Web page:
By Helen Addison Howard
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Additional resources for American Indian Poetry (Twayne's United States authors series ; TUSAS 334)
They hunted, fished, and cultivated maize, beans, pumpkins, and tobacco. Like many other tribes, including the Nez Perce, they sought a vision quest for a guardian spirit, and they also had shamans who cured sickness. The Corn Dance and Gamwing were their important annual ceremonies. The Gamwing, held for two weeks in autumn, afforded men and women an opportunity to recite their visions, give names to children, and formalize adoptions. The Corn Dance in spring honored the Corn Mother. 48 Destruction of Lenni Lenape culture and tribal identity began in the 1700s when these peaceful tribesmen were exploited by the more aggressive Iroquois.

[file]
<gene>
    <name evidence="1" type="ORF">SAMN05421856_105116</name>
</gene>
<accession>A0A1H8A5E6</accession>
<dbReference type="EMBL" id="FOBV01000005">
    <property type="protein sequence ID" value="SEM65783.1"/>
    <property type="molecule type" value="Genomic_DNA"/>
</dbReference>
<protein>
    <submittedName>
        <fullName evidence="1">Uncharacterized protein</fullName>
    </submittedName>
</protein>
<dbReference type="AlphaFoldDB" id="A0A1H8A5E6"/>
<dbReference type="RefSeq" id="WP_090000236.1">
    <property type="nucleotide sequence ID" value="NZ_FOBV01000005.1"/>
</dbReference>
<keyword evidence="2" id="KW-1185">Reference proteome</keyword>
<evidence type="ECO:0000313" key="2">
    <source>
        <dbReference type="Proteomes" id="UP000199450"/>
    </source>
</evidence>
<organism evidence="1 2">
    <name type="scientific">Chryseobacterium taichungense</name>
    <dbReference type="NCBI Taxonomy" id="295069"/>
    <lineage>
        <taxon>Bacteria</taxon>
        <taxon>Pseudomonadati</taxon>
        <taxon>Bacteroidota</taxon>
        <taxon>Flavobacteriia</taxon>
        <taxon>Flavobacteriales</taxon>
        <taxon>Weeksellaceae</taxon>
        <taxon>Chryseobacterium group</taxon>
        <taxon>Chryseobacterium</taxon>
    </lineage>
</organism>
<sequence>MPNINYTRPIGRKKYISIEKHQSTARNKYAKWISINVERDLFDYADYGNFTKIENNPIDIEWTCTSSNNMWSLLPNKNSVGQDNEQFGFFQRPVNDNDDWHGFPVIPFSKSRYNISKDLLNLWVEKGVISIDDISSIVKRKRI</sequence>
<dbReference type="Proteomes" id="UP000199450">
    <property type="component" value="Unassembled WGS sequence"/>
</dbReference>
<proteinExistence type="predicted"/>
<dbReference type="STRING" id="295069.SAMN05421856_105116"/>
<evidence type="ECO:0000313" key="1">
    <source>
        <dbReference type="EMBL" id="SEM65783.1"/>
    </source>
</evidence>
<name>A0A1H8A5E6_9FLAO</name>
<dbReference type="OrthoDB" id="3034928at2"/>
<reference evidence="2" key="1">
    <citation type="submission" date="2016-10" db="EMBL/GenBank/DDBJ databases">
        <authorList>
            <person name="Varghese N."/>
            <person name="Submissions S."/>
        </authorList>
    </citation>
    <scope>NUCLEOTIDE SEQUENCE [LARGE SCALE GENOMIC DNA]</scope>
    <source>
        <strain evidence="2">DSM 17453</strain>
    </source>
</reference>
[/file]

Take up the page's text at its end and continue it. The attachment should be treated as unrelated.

52 AMERICAN INDIAN POETRY hiri! harken! a call for reverent attention. ti'rakuse, sitting; present tense, plural number. tararawa hut, the sky or heavens. It implies a circle, a great distance, and the dwelling place of the lesser powers, those which can come near to man and be seen or heard or felt by him. tiri, above, up there, as if the locality were designated by pointing upward. 17 The free translation is as follows: Changing a Man's Name 18 Harken! And whence, think ye, was borne Unto these men courage to dare, Strength to endure hardship and war?
60 Alice Fletcher expresses the belief that the verse of the woods-dwelling C h i p p e w a is easier for Europeans to sing than the poems of other tribes, particularly those of prairie tribes. " Heeding now our crying, while our eyes she opens, Mother Corn moveth out before us On the lonely prairie, where we see straight the pathway lies there! My own investigations have failed to establish this theory of geographical influence as a rule. Moreover, modern anthropology does not recognize these differences as being due only to geographical influences, b u t rather to additional modifications of a social and cultural nature.